The book Artificial Intelligence: Approaches, Tools, and Applications, has this to say about definitions:
Artificial Intelligence may be defined as a collection of several analytic tools that collectively
attempt to imitate life and has matured to a set of analytic tools that facilitate solving
problems which were previously difficult or impossible to solve (Gordon vii).
While this sort of abstract formulation is interesting enough, its vagueness means that a lot of people can use such a definition to claim to have made advances that, unfortunately, often seem a little underwhelming.
Meanwhile, the single most influential reason why we have yet to see something that looks truly like the Artificial Intelligence-s that appear in fiction is that there is simply a lot of work to do, and a lot of code to write, before we get to say, “Yes, this is one; here it is.” While it is both natural and useful to speak of this problem specifically in the sense of programming code, it is worth mentioning that there is a deeper reality to this problem that is covered under a discipline called Information Entropy. I include a video that I have made that talks about this problem.
There are a few side-effects of this most consistently-underwhelming of fields. To begin with, AI is forever in the public eye, with such assurance that whenever the true AI is made, every news station in the world will flock to those who created it. This means that there are a more or less constant stream of hopefuls who would flaunt their modest successes in pursuit of headlines and grant money.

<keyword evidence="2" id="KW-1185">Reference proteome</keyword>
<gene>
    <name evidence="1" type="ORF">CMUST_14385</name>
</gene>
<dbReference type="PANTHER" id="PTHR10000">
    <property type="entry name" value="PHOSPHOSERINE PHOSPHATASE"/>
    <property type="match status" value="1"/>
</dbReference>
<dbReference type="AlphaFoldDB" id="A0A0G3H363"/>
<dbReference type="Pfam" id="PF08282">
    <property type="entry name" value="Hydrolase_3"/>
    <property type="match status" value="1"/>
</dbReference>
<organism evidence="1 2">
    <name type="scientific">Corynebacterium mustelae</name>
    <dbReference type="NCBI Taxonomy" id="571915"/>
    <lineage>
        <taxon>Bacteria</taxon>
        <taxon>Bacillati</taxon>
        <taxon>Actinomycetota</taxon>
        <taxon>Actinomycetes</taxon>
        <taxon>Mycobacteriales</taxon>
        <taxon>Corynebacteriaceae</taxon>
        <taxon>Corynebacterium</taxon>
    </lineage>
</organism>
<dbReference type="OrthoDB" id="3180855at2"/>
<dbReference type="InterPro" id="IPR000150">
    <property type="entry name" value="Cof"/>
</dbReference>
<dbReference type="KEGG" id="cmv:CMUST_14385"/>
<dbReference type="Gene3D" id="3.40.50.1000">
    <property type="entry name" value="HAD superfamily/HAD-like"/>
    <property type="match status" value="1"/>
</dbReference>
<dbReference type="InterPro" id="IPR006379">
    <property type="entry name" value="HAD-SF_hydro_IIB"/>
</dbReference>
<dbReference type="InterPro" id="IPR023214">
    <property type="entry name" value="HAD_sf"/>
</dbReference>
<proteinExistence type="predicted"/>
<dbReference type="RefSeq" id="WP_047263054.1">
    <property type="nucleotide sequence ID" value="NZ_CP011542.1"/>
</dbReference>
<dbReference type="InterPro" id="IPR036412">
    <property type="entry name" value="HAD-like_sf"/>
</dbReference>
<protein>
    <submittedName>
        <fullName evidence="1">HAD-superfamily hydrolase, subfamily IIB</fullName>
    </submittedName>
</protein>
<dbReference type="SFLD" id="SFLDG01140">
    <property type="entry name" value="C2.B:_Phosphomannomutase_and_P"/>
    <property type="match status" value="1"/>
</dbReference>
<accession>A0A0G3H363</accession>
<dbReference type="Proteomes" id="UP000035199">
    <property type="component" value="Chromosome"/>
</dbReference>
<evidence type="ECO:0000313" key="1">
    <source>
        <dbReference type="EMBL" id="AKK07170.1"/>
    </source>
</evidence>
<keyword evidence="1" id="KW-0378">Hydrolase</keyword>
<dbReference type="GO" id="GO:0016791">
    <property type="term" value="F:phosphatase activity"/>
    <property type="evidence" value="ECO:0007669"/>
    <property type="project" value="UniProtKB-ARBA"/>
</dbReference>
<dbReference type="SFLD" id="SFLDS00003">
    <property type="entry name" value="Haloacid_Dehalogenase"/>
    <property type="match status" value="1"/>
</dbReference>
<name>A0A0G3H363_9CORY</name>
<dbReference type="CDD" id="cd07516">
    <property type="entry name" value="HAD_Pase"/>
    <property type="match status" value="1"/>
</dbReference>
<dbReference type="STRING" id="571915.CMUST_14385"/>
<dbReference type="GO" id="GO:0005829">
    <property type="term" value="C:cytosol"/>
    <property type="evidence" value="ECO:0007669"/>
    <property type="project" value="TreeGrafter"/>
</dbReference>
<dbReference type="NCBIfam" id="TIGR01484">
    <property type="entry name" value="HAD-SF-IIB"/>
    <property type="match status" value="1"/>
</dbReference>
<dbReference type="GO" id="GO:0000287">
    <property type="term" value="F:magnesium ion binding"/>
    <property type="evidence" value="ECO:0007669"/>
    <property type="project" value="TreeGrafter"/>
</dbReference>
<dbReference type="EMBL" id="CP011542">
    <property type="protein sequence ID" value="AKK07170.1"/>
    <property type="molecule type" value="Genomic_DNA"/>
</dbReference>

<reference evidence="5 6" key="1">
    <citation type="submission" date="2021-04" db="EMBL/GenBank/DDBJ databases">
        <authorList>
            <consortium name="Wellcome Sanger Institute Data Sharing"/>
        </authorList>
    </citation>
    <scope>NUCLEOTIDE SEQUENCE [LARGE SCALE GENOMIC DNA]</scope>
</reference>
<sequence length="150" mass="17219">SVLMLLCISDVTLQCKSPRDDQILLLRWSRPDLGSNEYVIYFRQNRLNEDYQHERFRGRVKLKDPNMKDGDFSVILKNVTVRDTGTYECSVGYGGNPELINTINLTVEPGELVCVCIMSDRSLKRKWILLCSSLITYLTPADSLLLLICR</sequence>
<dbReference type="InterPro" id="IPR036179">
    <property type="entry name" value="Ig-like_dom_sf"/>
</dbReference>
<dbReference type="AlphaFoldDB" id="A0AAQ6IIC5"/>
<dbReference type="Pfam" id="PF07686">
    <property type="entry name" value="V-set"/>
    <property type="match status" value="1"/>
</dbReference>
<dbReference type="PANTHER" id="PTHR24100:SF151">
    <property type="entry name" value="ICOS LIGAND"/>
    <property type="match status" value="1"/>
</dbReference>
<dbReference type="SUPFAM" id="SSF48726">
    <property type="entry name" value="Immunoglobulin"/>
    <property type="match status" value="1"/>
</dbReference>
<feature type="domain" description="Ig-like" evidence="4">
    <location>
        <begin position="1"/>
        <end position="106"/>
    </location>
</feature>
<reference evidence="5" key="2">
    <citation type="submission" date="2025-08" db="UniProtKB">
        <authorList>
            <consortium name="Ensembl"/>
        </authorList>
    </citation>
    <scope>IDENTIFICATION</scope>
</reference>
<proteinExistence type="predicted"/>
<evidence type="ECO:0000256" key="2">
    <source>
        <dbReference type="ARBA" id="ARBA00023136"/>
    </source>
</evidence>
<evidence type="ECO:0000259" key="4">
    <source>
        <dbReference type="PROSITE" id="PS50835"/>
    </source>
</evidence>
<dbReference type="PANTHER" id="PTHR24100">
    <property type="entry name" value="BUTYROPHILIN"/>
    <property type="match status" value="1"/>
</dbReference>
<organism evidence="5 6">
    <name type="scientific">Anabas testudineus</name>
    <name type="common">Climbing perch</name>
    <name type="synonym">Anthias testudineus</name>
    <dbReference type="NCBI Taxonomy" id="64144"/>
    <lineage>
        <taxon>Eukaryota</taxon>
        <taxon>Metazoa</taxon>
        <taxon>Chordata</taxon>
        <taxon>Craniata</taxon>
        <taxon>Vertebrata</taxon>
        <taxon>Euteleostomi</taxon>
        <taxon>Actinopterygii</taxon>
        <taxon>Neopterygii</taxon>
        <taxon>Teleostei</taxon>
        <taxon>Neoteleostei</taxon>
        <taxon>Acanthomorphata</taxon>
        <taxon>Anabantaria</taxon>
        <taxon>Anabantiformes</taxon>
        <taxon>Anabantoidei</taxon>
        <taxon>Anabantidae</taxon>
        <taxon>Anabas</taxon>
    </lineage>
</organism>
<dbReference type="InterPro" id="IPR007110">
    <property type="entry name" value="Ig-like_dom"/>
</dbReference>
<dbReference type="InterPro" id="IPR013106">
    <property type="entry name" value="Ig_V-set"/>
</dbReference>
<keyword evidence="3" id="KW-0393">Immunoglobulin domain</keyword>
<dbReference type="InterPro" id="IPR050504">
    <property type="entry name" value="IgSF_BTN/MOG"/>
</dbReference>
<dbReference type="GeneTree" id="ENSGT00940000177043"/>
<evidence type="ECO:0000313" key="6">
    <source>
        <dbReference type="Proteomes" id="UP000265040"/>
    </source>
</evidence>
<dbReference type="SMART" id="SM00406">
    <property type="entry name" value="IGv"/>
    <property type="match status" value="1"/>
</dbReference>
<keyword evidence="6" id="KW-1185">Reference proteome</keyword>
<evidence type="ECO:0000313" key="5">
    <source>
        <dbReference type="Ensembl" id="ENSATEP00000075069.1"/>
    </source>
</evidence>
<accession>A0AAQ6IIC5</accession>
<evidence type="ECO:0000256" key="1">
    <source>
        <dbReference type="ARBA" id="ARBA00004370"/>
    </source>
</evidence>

I may make some enemies here, but I have yet to be convinced that the process of building a robot that can play piano in a band has any use, or contributes to the great work of humanity even a little bit. Yet it still makes the news. If it takes the audacity of a college freshman to look at all of the decades of work put in by the MIT media lab (and others like it), and say “Well, all of this is useless junk,” then, as a college freshman, allow me to say: nearly everything produced by the MIT media lab is useless junk that furthers the field in which, nominally, they are working, exactly as much as do those in the carpet-shampoo industry.
Why do I say, “Nearly?” Because there is one thing I know of that really excites me, that has come from that much-vaunted lab.
Works CitedBreazeal, Cynthia. "The Rise of Personal Robots | Cynthia Breazeal | TED Talks." YouTube. YouTube, 8 Feb. 2011. Web. 15 Dec. 2015. <https://www.youtube.com/watch?v=eAnHjuTQF3M>.
Gordon, Brent M. Artificial Intelligence: Approaches, Tools, and Applications. New York: Nova Science, 2011. Print.